Midlife Crisis (as defined in Wikipedia) “describes a period of dramatic self-doubt” when persons reach their forties. It signifies a passing of their youth and the imminence of old age, augmented by physical incapabilities, deaths in the previous generation and other such reminders of mortality. There are self-assessing questions on career, work-life balance, relationships, expenses and physical appearance.
Are these questions relevant only after we cross 40? Do we not have similar questions when we cross 20? Do we not think of career, study-life balance, relationships, expenses and physical appearance.
So if we consider a life span of 80 years (arguable with medical advances, but do consider the balancing act of environmental contamination and genetic manipulation) we will have the following:
- At the start of our career, a quarter life crisis (Q1C),
- In the middle of our career, a mid life (Q2C) and
- At the end of our career, a three-quarter life crisis (Q3C).
The topics remain the same: career, work-life balance, relationships, major expenses and physical appearance.
During college (Q1C), we are concerned about our career, how much to study and how much to enjoy life, our relationships at the peer level and with our parents, the expense and repayment of loans, and how we look. This quarter-life crisis is as painful as a mid-life crisis. Although I have not been though a Q3C, I am sure, the questions would be similar but more introspective – about things that we could have done and things that we have achieved.
The difference between the three crises is in terms of possibilities and choices – which narrow down over time. The difference is possibly between optimism and realism. We are more optimistic and hopeful when younger. Maybe those of us who retain our optimism and hope remain younger for a longer time. But we do become more realistic about possibilities and capabilities.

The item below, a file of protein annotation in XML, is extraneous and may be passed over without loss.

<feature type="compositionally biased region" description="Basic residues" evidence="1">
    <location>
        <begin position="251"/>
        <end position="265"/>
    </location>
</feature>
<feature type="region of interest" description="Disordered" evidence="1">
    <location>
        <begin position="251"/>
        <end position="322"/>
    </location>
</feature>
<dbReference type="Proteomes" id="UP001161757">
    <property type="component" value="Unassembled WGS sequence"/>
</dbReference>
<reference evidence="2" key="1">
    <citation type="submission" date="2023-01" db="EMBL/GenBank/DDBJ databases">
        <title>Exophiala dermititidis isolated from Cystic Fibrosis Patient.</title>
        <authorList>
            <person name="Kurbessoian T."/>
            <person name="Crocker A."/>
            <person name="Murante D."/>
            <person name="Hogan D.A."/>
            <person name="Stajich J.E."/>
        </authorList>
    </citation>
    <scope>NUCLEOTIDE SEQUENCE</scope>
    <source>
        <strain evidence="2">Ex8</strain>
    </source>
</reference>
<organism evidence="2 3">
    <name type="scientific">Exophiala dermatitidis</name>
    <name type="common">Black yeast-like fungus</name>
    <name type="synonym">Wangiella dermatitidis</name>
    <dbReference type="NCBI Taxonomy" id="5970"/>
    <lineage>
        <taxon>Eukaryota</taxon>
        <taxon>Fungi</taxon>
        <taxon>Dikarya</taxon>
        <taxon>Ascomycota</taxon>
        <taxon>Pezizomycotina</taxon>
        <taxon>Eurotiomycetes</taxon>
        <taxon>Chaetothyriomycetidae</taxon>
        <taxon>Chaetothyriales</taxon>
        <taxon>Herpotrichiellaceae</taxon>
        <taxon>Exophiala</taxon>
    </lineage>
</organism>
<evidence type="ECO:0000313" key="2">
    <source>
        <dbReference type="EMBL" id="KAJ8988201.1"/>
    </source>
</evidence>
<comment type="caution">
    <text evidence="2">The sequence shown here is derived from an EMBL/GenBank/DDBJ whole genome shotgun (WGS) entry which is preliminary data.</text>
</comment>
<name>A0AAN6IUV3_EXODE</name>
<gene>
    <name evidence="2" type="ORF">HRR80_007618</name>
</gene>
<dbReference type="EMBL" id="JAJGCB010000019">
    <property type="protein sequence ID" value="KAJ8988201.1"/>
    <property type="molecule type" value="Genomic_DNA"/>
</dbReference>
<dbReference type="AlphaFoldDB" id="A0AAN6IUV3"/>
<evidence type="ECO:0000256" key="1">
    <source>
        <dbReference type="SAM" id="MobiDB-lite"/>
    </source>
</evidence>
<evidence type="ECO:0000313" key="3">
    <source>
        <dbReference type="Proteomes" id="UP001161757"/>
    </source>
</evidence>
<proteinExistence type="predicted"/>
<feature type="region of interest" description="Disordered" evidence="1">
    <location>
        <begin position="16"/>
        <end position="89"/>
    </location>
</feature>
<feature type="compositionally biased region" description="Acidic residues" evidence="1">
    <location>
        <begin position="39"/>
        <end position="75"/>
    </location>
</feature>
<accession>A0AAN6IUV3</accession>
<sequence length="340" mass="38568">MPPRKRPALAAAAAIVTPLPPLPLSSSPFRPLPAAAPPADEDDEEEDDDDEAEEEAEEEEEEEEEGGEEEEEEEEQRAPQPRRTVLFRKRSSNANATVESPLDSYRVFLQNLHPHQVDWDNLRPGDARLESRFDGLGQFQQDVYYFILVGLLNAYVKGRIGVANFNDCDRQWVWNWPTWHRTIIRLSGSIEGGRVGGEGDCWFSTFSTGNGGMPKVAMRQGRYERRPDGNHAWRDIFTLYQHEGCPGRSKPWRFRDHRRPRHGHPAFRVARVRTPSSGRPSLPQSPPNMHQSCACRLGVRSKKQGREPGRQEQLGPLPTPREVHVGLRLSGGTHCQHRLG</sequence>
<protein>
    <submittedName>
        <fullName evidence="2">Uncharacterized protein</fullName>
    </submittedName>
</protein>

There is an increased angst of unfulfilled desires versus capability. When we are younger, we believe that the whole life in there in front of us to fulfil our desires. However, we are impatient to get our desires fulfilled. This impatience drives us, but also creates stress, and makes us take a short-term perspective. By the time we learn patience and a long-term perspective, we are no longer young, and maybe our desires have changed. We also learn that desire and capability are distinct, and we start accepting our limits in capability.
This acceptance also helps in handling peer comparison. Earlier, we are concerned about what anyone thinks of us. Later, we are concerned about the thoughts of only those who matter to us. Even later, no peer evaluation matters. It is about what we leave behind us. Whose opinion matters, in fact, even who matters – also changes over time.
When we are young, we are overconfident and, I dare say, brash. This drives us to do things, which in the cold light of day, would make us exclaim, “What were we thinking?” But these actions creates consequences that make changes happen. As we grow old, we think (twice?) before we act, we think of longer-term implications, and therefore do not contribute too much to change. But we have the confidence of experience. People who have this confidence and still desire to make a difference are the persons who impact this world.
It is paradoxical that when we have the experience to do things right and we are not so concerned about peer approval, we lose the desire to do so.
Would it not make sense to inculcate the advantages of each stage of life in the first quarter. Suppose we have the desire and the experience and the disregard of peer approval, we could do wonders. In fact, people who do not shy away from experiences (good or bad), who maintain their desire, and care only of the opinions of people they trust are the ones who get ahead in life.
We all need to examine ourselves with respect to these three characteristics:
- get hands dirty,
- remain motivated despite failures and
- high self esteem.